Music and book publishers are still convinced that they are producing and selling Rolls-Royce cars when, in reality, their product has become as commoditised as a hamburger. The pricing they are setting is predicated on the idea that they sell an individuated premium product, when what they are selling is, for most people, background (particularly music) not foreground.In addition, the old argument over the price of CDs and books, which they claimed were set at the prices they were due to production, storage, distribution, wholesaler and retailer costs and profits. With electronic files there is no storage, minimal distribution costs and no wholesaler. Why haven't prices come down? Because the publishers believe that they're selling a Rolls-Royce for which they can charge what they like, rather than a hamburger which has a very slim profit margin. The fact that authors/musicians still only see a tiny proportion of this same (or higher) selling price despite lower distribution costs provides an emotional justification to "consumers" for sharing on unauthorised networks. provide access at a subscription rate, on easy-to-use (i.e. not rstricted to a single OS or platform) or at a very low price (10c per file) and you'll find that most people will pay for the access. Simple economics that the publishers are completely blind to. Then you cut the ridiculous costs of advertising, executives pay, "fruit'n'flowers" and return to your core business of identifying and developing talent, and providing polishing services (copy-editing, mixing etc) on top.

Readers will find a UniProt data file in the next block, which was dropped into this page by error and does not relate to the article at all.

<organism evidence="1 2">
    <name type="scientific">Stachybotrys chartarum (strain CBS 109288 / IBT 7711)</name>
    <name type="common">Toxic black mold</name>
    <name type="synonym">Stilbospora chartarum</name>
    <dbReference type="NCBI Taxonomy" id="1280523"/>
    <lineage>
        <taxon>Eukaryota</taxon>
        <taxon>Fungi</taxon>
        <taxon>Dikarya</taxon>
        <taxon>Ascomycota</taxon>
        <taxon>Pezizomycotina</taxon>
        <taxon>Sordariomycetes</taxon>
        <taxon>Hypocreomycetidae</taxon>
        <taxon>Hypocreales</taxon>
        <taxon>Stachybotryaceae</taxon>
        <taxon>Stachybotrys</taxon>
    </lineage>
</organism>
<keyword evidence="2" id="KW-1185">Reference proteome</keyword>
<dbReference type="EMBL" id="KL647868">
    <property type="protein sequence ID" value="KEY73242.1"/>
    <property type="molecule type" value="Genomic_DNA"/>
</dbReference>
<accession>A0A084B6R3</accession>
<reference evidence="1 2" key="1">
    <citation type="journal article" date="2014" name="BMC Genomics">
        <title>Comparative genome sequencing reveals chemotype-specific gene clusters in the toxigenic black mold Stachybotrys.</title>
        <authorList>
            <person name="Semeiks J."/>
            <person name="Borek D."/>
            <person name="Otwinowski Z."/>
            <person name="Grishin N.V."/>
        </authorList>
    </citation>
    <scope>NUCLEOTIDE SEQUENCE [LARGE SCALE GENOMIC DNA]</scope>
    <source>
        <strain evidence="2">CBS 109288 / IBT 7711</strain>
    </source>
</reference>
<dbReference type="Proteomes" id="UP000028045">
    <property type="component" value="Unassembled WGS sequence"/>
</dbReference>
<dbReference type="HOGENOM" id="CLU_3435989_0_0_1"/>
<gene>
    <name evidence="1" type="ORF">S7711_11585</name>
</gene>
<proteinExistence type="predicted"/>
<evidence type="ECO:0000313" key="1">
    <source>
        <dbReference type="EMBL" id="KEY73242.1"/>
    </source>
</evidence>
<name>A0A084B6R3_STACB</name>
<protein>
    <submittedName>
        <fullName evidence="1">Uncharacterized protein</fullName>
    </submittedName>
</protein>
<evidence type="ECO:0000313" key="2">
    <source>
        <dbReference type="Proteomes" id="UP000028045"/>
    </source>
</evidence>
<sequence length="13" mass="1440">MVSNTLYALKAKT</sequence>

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First thing you need to do is stop using the cutesy name for it. Call it what it actually is: In English, "Cheating"; In Japanese "Kataru" or "Damasu". I'm about to start teaching at a Japanese University, though at the graduate school level. having just dealt with a 10% plagiarism rate in an assignment for a large class in the UK, I had been hoping it might be less of a problem in Japan. I'll have to keep just as alert, though, I see.
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